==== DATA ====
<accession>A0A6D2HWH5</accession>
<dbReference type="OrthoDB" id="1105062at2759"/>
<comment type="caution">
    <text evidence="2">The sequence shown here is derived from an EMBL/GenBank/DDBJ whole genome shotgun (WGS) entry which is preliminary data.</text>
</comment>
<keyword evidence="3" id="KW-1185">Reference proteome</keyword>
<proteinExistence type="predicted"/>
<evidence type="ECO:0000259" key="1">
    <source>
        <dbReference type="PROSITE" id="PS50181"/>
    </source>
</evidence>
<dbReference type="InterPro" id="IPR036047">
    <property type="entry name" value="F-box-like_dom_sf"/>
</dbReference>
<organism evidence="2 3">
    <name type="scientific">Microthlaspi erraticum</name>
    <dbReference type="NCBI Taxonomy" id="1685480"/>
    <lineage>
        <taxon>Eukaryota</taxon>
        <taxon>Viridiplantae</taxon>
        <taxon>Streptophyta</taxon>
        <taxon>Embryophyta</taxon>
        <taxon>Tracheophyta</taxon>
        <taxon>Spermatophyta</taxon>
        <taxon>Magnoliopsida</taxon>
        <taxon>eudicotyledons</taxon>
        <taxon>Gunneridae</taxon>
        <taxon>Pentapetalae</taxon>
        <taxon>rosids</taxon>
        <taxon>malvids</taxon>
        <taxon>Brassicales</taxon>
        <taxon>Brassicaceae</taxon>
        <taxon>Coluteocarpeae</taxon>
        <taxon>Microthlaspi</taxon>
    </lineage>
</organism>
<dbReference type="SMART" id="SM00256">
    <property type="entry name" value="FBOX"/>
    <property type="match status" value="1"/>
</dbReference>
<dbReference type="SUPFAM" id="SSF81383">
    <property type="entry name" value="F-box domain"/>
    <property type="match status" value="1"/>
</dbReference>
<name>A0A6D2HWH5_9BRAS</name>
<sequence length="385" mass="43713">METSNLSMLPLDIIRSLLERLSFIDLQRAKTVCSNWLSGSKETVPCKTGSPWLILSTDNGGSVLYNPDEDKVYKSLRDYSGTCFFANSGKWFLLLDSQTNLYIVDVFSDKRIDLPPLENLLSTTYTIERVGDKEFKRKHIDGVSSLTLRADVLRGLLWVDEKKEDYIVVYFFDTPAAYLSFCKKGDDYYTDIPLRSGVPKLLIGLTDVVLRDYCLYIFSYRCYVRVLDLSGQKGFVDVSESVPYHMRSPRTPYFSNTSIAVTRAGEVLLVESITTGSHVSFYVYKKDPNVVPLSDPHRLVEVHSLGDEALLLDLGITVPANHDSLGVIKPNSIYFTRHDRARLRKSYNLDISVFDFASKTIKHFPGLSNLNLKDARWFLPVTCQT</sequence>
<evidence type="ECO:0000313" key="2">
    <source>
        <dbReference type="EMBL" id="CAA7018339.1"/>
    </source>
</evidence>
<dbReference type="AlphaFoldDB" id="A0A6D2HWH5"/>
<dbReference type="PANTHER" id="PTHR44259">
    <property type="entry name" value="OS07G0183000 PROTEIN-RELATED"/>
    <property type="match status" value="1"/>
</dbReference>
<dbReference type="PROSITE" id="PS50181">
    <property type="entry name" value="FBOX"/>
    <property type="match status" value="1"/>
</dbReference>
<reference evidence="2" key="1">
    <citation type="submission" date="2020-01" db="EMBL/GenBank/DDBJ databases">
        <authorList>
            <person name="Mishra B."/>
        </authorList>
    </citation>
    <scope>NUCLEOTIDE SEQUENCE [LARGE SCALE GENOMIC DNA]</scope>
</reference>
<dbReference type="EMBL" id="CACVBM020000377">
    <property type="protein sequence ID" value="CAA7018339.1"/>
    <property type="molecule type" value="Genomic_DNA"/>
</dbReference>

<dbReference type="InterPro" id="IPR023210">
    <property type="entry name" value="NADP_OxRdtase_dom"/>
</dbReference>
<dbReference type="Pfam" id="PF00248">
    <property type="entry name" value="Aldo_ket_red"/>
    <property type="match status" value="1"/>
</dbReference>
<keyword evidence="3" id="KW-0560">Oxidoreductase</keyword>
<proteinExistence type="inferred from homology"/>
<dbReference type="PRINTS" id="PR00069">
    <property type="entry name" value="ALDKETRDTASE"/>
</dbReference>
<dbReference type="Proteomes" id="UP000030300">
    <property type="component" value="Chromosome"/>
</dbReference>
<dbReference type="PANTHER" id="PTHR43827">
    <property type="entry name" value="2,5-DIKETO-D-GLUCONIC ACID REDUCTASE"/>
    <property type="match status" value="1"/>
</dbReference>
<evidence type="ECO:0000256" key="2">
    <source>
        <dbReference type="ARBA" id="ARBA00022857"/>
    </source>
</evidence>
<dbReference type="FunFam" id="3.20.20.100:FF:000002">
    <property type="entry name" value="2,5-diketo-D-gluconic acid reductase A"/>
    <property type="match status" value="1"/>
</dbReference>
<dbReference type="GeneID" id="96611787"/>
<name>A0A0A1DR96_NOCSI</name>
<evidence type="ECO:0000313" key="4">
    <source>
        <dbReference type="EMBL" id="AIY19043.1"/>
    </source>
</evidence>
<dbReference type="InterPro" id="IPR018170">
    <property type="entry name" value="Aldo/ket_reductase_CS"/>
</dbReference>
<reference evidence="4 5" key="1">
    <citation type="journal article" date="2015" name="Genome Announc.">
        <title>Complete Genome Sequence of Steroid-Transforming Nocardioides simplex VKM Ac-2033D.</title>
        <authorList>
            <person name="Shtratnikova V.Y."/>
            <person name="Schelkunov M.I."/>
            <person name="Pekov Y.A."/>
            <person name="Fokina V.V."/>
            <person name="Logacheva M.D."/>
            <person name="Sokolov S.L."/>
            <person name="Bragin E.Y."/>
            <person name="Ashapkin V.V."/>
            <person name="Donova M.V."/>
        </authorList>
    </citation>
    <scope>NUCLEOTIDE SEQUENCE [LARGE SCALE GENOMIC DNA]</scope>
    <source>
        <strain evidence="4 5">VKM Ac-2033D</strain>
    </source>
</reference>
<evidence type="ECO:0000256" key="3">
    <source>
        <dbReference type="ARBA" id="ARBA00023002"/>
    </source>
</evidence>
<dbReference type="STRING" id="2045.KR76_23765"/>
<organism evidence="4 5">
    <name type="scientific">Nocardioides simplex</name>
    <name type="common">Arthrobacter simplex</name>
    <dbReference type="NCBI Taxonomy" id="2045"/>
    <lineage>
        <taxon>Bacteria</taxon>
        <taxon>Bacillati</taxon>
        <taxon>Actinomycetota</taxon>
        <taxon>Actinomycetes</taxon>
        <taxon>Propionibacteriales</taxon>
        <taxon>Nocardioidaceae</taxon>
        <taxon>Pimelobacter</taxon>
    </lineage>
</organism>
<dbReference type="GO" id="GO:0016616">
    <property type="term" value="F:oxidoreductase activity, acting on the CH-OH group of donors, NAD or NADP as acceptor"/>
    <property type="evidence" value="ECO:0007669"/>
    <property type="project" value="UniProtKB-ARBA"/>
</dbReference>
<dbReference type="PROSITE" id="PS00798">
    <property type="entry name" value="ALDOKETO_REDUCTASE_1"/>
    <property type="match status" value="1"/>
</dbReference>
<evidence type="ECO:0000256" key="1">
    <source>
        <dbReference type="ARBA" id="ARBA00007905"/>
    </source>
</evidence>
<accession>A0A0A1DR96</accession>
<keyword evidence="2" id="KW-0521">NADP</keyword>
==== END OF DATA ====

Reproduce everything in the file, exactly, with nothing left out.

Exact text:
<accession>A0A6D2HWH5</accession>
<dbReference type="OrthoDB" id="1105062at2759"/>
<comment type="caution">
    <text evidence="2">The sequence shown here is derived from an EMBL/GenBank/DDBJ whole genome shotgun (WGS) entry which is preliminary data.</text>
</comment>
<keyword evidence="3" id="KW-1185">Reference proteome</keyword>
<proteinExistence type="predicted"/>
<evidence type="ECO:0000259" key="1">
    <source>
        <dbReference type="PROSITE" id="PS50181"/>
    </source>
</evidence>
<dbReference type="InterPro" id="IPR036047">
    <property type="entry name" value="F-box-like_dom_sf"/>
</dbReference>
<organism evidence="2 3">
    <name type="scientific">Microthlaspi erraticum</name>
    <dbReference type="NCBI Taxonomy" id="1685480"/>
    <lineage>
        <taxon>Eukaryota</taxon>
        <taxon>Viridiplantae</taxon>
        <taxon>Streptophyta</taxon>
        <taxon>Embryophyta</taxon>
        <taxon>Tracheophyta</taxon>
        <taxon>Spermatophyta</taxon>
        <taxon>Magnoliopsida</taxon>
        <taxon>eudicotyledons</taxon>
        <taxon>Gunneridae</taxon>
        <taxon>Pentapetalae</taxon>
        <taxon>rosids</taxon>
        <taxon>malvids</taxon>
        <taxon>Brassicales</taxon>
        <taxon>Brassicaceae</taxon>
        <taxon>Coluteocarpeae</taxon>
        <taxon>Microthlaspi</taxon>
    </lineage>
</organism>
<dbReference type="SMART" id="SM00256">
    <property type="entry name" value="FBOX"/>
    <property type="match status" value="1"/>
</dbReference>
<dbReference type="SUPFAM" id="SSF81383">
    <property type="entry name" value="F-box domain"/>
    <property type="match status" value="1"/>
</dbReference>
<name>A0A6D2HWH5_9BRAS</name>
<sequence length="385" mass="43713">METSNLSMLPLDIIRSLLERLSFIDLQRAKTVCSNWLSGSKETVPCKTGSPWLILSTDNGGSVLYNPDEDKVYKSLRDYSGTCFFANSGKWFLLLDSQTNLYIVDVFSDKRIDLPPLENLLSTTYTIERVGDKEFKRKHIDGVSSLTLRADVLRGLLWVDEKKEDYIVVYFFDTPAAYLSFCKKGDDYYTDIPLRSGVPKLLIGLTDVVLRDYCLYIFSYRCYVRVLDLSGQKGFVDVSESVPYHMRSPRTPYFSNTSIAVTRAGEVLLVESITTGSHVSFYVYKKDPNVVPLSDPHRLVEVHSLGDEALLLDLGITVPANHDSLGVIKPNSIYFTRHDRARLRKSYNLDISVFDFASKTIKHFPGLSNLNLKDARWFLPVTCQT</sequence>
<evidence type="ECO:0000313" key="2">
    <source>
        <dbReference type="EMBL" id="CAA7018339.1"/>
    </source>
</evidence>
<dbReference type="AlphaFoldDB" id="A0A6D2HWH5"/>
<dbReference type="PANTHER" id="PTHR44259">
    <property type="entry name" value="OS07G0183000 PROTEIN-RELATED"/>
    <property type="match status" value="1"/>
</dbReference>
<dbReference type="PROSITE" id="PS50181">
    <property type="entry name" value="FBOX"/>
    <property type="match status" value="1"/>
</dbReference>
<reference evidence="2" key="1">
    <citation type="submission" date="2020-01" db="EMBL/GenBank/DDBJ databases">
        <authorList>
            <person name="Mishra B."/>
        </authorList>
    </citation>
    <scope>NUCLEOTIDE SEQUENCE [LARGE SCALE GENOMIC DNA]</scope>
</reference>
<dbReference type="EMBL" id="CACVBM020000377">
    <property type="protein sequence ID" value="CAA7018339.1"/>
    <property type="molecule type" value="Genomic_DNA"/>
</dbReference>

<dbReference type="InterPro" id="IPR023210">
    <property type="entry name" value="NADP_OxRdtase_dom"/>
</dbReference>
<dbReference type="Pfam" id="PF00248">
    <property type="entry name" value="Aldo_ket_red"/>
    <property type="match status" value="1"/>
</dbReference>
<keyword evidence="3" id="KW-0560">Oxidoreductase</keyword>
<proteinExistence type="inferred from homology"/>
<dbReference type="PRINTS" id="PR00069">
    <property type="entry name" value="ALDKETRDTASE"/>
</dbReference>
<dbReference type="Proteomes" id="UP000030300">
    <property type="component" value="Chromosome"/>
</dbReference>
<dbReference type="PANTHER" id="PTHR43827">
    <property type="entry name" value="2,5-DIKETO-D-GLUCONIC ACID REDUCTASE"/>
    <property type="match status" value="1"/>
</dbReference>
<evidence type="ECO:0000256" key="2">
    <source>
        <dbReference type="ARBA" id="ARBA00022857"/>
    </source>
</evidence>
<dbReference type="FunFam" id="3.20.20.100:FF:000002">
    <property type="entry name" value="2,5-diketo-D-gluconic acid reductase A"/>
    <property type="match status" value="1"/>
</dbReference>
<dbReference type="GeneID" id="96611787"/>
<name>A0A0A1DR96_NOCSI</name>
<evidence type="ECO:0000313" key="4">
    <source>
        <dbReference type="EMBL" id="AIY19043.1"/>
    </source>
</evidence>
<dbReference type="InterPro" id="IPR018170">
    <property type="entry name" value="Aldo/ket_reductase_CS"/>
</dbReference>
<reference evidence="4 5" key="1">
    <citation type="journal article" date="2015" name="Genome Announc.">
        <title>Complete Genome Sequence of Steroid-Transforming Nocardioides simplex VKM Ac-2033D.</title>
        <authorList>
            <person name="Shtratnikova V.Y."/>
            <person name="Schelkunov M.I."/>
            <person name="Pekov Y.A."/>
            <person name="Fokina V.V."/>
            <person name="Logacheva M.D."/>
            <person name="Sokolov S.L."/>
            <person name="Bragin E.Y."/>
            <person name="Ashapkin V.V."/>
            <person name="Donova M.V."/>
        </authorList>
    </citation>
    <scope>NUCLEOTIDE SEQUENCE [LARGE SCALE GENOMIC DNA]</scope>
    <source>
        <strain evidence="4 5">VKM Ac-2033D</strain>
    </source>
</reference>
<evidence type="ECO:0000256" key="3">
    <source>
        <dbReference type="ARBA" id="ARBA00023002"/>
    </source>
</evidence>
<dbReference type="STRING" id="2045.KR76_23765"/>
<organism evidence="4 5">
    <name type="scientific">Nocardioides simplex</name>
    <name type="common">Arthrobacter simplex</name>
    <dbReference type="NCBI Taxonomy" id="2045"/>
    <lineage>
        <taxon>Bacteria</taxon>
        <taxon>Bacillati</taxon>
        <taxon>Actinomycetota</taxon>
        <taxon>Actinomycetes</taxon>
        <taxon>Propionibacteriales</taxon>
        <taxon>Nocardioidaceae</taxon>
        <taxon>Pimelobacter</taxon>
    </lineage>
</organism>
<dbReference type="GO" id="GO:0016616">
    <property type="term" value="F:oxidoreductase activity, acting on the CH-OH group of donors, NAD or NADP as acceptor"/>
    <property type="evidence" value="ECO:0007669"/>
    <property type="project" value="UniProtKB-ARBA"/>
</dbReference>
<dbReference type="PROSITE" id="PS00798">
    <property type="entry name" value="ALDOKETO_REDUCTASE_1"/>
    <property type="match status" value="1"/>
</dbReference>
<evidence type="ECO:0000256" key="1">
    <source>
        <dbReference type="ARBA" id="ARBA00007905"/>
    </source>
</evidence>
<accession>A0A0A1DR96</accession>
<keyword evidence="2" id="KW-0521">NADP</keyword>